Portuguese questions

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Gemuse
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Portuguese questions

Postby Gemuse » Fri Jul 13, 2018 1:39 am

I have seen the construction estar + a + infinitive of verb in my texts, but I have not seen an explanation of it in my grammar books. What does this construction mean?

For example:
...que está a abrir.
Duas firmas do Porto estão a ser compradas por um grupo holandês.

For the second sentence, since it's in passive voice, the grammar rules would seem to indicate it should be written as:
Duas firmas do Porto são compradas por um grupo holandês.
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Re: Portuguese questions

Postby smallwhite » Fri Jul 13, 2018 1:48 am

https://en.wiktionary.org/wiki/estar#Portuguese

Wiktionary - estar

3. (auxiliary with a and a verb in the infinitive (Portugal) or with the gerund (Brazil)) to be (forms the progressive aspect)

Ela está cantando? / Ela está a cantar? ― Is she singing?
Estavam trabalhando muito. ― They were working a lot.
Estávamos a ler muito. ― We had been reading a lot.
Estaremos a ler livros. ― We will be reading books.
Last edited by smallwhite on Fri Jul 13, 2018 3:37 am, edited 1 time in total.
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Re: Portuguese questions

Postby tastyonions » Fri Jul 13, 2018 3:04 am

Conjugated estar + a + infinitive is the Iberian Portuguese way of expressing present progressive (“is opening” in the first example). The Brazilian way is conjugated estar + present participle (“está abrindo”). In the second example, it’s the “currently happening” state of the purchase that is being indicated.
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Re: Portuguese questions

Postby jeff_lindqvist » Fri Jul 13, 2018 8:18 am

Gemuse wrote:Duas firmas do Porto estão a ser compradas por um grupo holandês.

For the second sentence, since it's in passive voice, the grammar rules would seem to indicate it should be written as:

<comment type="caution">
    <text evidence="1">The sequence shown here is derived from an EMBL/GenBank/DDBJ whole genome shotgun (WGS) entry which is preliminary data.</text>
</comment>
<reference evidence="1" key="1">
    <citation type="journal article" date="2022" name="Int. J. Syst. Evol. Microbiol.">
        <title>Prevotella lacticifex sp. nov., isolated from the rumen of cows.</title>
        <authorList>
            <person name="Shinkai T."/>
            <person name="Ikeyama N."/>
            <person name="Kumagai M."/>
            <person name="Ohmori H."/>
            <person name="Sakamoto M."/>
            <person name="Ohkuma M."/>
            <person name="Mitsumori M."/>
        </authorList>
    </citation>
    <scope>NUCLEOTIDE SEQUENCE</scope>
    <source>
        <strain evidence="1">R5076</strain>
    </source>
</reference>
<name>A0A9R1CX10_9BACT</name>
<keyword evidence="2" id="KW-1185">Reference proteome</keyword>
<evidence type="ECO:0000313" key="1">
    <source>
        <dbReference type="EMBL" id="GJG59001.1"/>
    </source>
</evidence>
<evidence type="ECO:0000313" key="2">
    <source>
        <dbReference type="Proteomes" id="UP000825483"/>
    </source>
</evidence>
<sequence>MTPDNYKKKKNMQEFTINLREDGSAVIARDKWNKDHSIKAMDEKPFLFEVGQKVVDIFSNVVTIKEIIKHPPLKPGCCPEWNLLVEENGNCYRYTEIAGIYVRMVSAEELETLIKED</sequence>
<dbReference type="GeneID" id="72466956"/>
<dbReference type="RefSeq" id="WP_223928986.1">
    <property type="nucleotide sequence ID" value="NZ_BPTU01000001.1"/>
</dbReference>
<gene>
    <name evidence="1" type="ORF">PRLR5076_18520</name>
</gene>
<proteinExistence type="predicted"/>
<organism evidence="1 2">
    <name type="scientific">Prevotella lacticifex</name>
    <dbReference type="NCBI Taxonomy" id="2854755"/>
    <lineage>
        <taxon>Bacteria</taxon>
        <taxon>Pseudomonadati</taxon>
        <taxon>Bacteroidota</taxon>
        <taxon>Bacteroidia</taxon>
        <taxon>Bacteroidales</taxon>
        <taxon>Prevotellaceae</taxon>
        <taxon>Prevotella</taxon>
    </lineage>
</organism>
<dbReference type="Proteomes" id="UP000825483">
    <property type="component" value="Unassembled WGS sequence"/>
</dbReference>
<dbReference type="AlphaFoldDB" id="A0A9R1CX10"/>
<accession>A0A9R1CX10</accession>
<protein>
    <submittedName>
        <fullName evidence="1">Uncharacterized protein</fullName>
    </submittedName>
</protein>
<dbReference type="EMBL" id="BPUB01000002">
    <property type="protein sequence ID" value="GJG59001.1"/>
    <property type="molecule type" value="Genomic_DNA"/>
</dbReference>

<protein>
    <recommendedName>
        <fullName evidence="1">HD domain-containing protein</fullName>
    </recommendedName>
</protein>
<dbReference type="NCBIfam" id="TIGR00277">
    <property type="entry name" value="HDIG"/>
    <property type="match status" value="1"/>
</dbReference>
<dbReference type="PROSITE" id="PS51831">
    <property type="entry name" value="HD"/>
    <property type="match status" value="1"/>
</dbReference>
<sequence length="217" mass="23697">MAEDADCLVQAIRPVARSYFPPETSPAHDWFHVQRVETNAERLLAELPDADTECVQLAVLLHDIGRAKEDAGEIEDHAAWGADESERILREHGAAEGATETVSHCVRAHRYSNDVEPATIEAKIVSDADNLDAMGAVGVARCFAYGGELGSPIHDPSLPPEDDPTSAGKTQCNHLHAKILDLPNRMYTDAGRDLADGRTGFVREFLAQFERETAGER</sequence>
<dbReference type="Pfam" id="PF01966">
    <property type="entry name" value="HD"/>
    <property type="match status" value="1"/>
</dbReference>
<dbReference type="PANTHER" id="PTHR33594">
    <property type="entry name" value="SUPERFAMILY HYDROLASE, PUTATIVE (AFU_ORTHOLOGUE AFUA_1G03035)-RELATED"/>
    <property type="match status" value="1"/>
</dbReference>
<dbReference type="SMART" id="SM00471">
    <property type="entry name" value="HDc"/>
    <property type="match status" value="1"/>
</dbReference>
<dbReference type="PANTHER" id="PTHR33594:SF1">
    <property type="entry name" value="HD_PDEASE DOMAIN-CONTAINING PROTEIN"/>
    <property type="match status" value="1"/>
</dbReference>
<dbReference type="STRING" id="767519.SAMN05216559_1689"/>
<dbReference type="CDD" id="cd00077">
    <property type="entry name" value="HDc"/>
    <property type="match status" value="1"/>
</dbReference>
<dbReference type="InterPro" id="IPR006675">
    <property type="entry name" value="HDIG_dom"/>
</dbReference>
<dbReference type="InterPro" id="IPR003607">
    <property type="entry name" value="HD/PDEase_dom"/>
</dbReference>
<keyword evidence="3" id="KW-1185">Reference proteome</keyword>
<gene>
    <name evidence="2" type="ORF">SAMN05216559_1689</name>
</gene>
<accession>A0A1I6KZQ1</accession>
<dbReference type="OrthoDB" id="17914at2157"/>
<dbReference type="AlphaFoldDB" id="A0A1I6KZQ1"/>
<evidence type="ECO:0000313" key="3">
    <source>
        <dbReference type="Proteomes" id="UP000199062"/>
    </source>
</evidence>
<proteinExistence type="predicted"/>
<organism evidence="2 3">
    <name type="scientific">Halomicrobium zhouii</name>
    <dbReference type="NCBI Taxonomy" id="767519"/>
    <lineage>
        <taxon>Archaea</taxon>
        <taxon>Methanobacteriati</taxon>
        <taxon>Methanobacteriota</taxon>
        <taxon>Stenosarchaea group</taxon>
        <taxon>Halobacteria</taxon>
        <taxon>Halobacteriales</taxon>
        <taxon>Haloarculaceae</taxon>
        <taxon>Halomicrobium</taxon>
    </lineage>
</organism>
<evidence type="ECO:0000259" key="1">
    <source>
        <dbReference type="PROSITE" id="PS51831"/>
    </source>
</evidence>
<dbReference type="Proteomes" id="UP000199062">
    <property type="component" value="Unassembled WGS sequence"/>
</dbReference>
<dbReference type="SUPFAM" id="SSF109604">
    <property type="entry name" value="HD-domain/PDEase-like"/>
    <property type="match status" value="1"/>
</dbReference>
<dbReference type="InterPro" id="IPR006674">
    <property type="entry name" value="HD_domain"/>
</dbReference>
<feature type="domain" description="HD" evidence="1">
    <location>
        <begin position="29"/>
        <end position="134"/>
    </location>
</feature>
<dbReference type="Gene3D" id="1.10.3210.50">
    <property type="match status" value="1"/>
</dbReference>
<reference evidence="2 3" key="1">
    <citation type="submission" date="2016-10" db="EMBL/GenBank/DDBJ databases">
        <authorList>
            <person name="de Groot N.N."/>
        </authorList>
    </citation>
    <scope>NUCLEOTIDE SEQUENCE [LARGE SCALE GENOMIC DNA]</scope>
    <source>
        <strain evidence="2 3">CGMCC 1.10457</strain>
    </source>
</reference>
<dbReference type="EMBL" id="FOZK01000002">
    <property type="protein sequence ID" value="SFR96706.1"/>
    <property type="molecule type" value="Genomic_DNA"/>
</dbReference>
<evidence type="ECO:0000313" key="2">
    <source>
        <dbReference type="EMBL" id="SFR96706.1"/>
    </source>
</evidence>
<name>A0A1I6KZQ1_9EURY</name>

Duas firmas do Porto são compradas por um grupo holandês.


Actually, both are passive:
estão a ser compradas - are being bought
são compradas - are bought
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rfnsoares
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Re: Portuguese questions

Postby rfnsoares » Fri Jul 13, 2018 7:47 pm

Gemuse wrote:I have seen the construction estar + a + infinitive of verb in my texts, but I have not seen an explanation of it in my grammar books. What does this construction mean?

For example:
...que está a abrir.
Duas firmas do Porto estão a ser compradas por um grupo holandês.

For the second sentence, since it's in passive voice, the grammar rules would seem to indicate it should be written as:
Duas firmas do Porto são compradas por um grupo holandês.


All explanations are correct (tastyonions, jeff_lindqvist, smallwhite). It's passive voice and it represents the "process" not the "result".

"Duas firmas do Porto estão a ser compradas por um grupo holandês" (They are still being bought by X, the process is still running), but on the other hand "Duas firmas do Porto foram compradas por um grupo holandês" (They have already bought the two companies, the process has finished, done).

Interesting, in Brazilian Portuguese, if I say "Duas firmas do Porto estão a ser compradas por um grupo holandês" or "Duas firmas do Porto estão sendo compradas por um grupo holandês" the two sentences carry a slightly different meaning. ;)
Last edited by rfnsoares on Sat Jul 14, 2018 9:31 am, edited 1 time in total.
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Re: Portuguese questions

Postby Gemuse » Sat Jul 14, 2018 3:16 am

Thanks for explanations kind people!

To see if I understand, if I want to say "I am learning Portuguese from the course Linguaphone Portuguese" I will write?
Eu estou a aprender com o curso Linguaphone Portuguese.


Another question.
ter de /ter que
Hugo portuguese says this means necessity or strong obligation. In Essential Portuguese Grammar it says this means something will be done in the future.

So, if I say
Tenho de aprender português
Does this mean:
1. I need to learn Portuguese.
2. I will learn Portuguese?
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Re: Portuguese questions

Postby tastyonions » Sat Jul 14, 2018 3:38 am